Living with the Honda E

In Car Reviews, Electric cars, Honda by Kieran Bicknell

Fall in love every day with the highly likeable Honda e

Frosty winter mornings have a way of ruining your day right from the moment you roll out of bed. It’s cold, dark and everything just feels a bit ‘bleugh.’ Even freshly-made coffee can’t cheer up this Monday morning, but then you look outside and see the cheeky little face of the Honda e staring at you like an eager dog.

Suddenly, everything seems just that little bit better. You pre-heat this electric car before stepping out the front door via the key fob, knowing that the moment you set foot in its futuristic cabin the world will be toasty and warm once again, like having a duvet on four wheels.

Of course, upon turning on the Honda e you realise your range is significantly below 100 miles even with a near-full charge due to the cold weather, but you forgive it and everything is right in the world once again. And that, ladies and gentlemen, is a perfect metaphor for the Honda e.

It’s fun, cheeky, and cheerful, yet flawed in places. But it’s all OK, you forgive it for its strange quirks and mistakes, as it simply makes the world a fun place again.

Shut yourself in the lounge-inspired cabin and everything is right with the world. You forget all about the global parademic crisis or the fact that Brexit is going to the dogs, and driving becomes fun, all over again.

Switch the e into ‘sport’ mode, find a flowing B-road and enjoy. The 50:50 weight distribution, low centre-of-gravity and RWD platform make such roads an absolute joy, so long as you know that you can make it home again afterwards. City driving is also far more fun than in a conventional car, partly thanks to the gearing being optimised for a 0-30 dash making every stoplight a game of ‘traffic light GP’ but also because the interior of the e is a wonderful place to spend time.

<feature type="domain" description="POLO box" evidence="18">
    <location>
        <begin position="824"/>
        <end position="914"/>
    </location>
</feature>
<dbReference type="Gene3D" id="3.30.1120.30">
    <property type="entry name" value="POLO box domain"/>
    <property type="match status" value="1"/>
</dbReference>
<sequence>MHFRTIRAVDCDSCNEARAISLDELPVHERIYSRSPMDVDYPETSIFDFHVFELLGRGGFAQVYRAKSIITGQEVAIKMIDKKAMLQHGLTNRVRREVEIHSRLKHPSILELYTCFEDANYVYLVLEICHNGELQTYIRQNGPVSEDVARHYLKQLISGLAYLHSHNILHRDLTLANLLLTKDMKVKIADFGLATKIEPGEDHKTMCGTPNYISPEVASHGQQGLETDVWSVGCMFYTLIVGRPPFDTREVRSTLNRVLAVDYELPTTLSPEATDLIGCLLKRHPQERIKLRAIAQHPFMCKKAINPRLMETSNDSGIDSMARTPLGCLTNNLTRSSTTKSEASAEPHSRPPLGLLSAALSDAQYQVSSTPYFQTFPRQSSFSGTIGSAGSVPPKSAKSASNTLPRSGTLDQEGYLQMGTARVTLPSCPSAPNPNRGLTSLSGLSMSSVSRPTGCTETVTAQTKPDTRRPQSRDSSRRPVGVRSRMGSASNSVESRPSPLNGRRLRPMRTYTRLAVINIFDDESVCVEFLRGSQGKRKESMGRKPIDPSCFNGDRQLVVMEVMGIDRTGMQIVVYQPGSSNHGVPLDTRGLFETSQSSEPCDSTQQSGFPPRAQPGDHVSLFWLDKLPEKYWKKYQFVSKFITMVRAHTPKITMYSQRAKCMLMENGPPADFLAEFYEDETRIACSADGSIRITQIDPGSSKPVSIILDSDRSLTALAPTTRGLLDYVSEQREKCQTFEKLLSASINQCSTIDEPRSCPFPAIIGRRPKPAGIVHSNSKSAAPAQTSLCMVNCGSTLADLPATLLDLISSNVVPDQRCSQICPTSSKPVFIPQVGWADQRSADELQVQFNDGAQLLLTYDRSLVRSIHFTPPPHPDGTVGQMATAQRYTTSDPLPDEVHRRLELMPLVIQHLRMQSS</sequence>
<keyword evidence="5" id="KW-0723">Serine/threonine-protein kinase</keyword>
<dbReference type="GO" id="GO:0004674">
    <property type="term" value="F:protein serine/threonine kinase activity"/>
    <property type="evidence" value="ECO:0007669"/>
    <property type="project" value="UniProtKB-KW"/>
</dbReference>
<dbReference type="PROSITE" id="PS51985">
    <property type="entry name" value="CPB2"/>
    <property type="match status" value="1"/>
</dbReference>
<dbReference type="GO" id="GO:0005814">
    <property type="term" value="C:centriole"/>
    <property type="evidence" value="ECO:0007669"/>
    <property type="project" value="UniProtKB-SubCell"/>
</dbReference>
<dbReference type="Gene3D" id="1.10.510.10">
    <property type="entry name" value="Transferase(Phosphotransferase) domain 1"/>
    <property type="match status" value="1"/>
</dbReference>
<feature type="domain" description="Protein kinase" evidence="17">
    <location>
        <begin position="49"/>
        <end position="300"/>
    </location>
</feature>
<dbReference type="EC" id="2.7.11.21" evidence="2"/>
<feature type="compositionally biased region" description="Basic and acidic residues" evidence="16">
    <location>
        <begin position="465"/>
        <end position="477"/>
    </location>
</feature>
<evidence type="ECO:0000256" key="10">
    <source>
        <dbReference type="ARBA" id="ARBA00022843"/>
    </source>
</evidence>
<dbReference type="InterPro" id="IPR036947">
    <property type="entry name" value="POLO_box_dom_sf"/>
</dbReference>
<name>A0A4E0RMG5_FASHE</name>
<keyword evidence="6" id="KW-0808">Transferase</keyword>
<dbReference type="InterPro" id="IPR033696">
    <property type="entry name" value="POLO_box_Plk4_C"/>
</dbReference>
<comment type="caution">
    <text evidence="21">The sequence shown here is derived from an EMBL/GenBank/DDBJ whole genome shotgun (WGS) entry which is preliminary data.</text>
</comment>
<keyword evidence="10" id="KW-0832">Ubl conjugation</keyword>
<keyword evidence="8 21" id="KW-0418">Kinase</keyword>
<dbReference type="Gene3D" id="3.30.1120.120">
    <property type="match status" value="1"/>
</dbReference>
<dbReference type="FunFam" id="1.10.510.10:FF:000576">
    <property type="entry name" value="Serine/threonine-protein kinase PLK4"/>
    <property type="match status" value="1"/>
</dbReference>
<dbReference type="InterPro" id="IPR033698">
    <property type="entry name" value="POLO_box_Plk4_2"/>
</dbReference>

And, given that the Honda e is designed for dense, urban environments (meaning it is going to spend a lot of time in traffic) I’m very happy to report that even after hours on end in the car, the appeal and comfort of the interior don’t diminish.

Did I still love it though? Of course, I did – how could you not? Real-World Author rating: 4/5

When driving a car on a press launch, it’s a very ‘sterile’ environment. Routes are pre-planned to showcase the strengths of the car in question, while elements such as practicality, load-lugging capacity and day-to-day issues are a mere afterthought. However, living with a car such as the Honda e does expose those issues in day-to-day life, and sadly the e isn’t exempt.

The boot space, to start with, is tiny. I flagged this as a concern back on the media day, and unfortunately my concern was well-placed. With both sets of charging cables in the boot, you can just about fit two big bags of shopping, but even with only one cable in the boot and the other safely stowed away at home, I had to ‘overflow’ my weeks’ shop onto the rear seats – not ideal.

Then there’s the elephant in the room – the range. On the media day, I did three hours of driving with no dramas at all, however, I discovered very quickly during my time with the Honda that it hates motorways. I barely managed to get over 80 miles during the two weeks I had with the car, though I’ll admit it was due to the cold weather putting a dampener on the already fairly small range.

As much as I wanted to get to the end of my time with the Honda e and proudly proclaim that you don’t need a driveway (or on-street charging outside your house) to make the most of the car, in all honesty, you really do need it here.

I have no doubt that with overnight charges and mostly urban driving, the Honda e is one of the standout cars from 2020, but for me (living in the country, no driveway, local chargers only) it simply didn’t work on a practical level.

The Honda e as tested was priced at £29,710

Kieran Bicknell

Motoring writer

Kieran Bicknell offers his fresh take on car reviews by making the most of his dynamic, yet detailed approach to writing. Having graduated from university with a BA (Hons) in Photography and spending a number of years as a freelance automotive photographer. Kieran is now putting his knowledge and writing skills to use, with the ability to supply both written articles and imagery. Kieran feels at home in anything from small superminis to the latest SUVs, and relishes the opportunity to drive, photograph and write about anything with four wheels.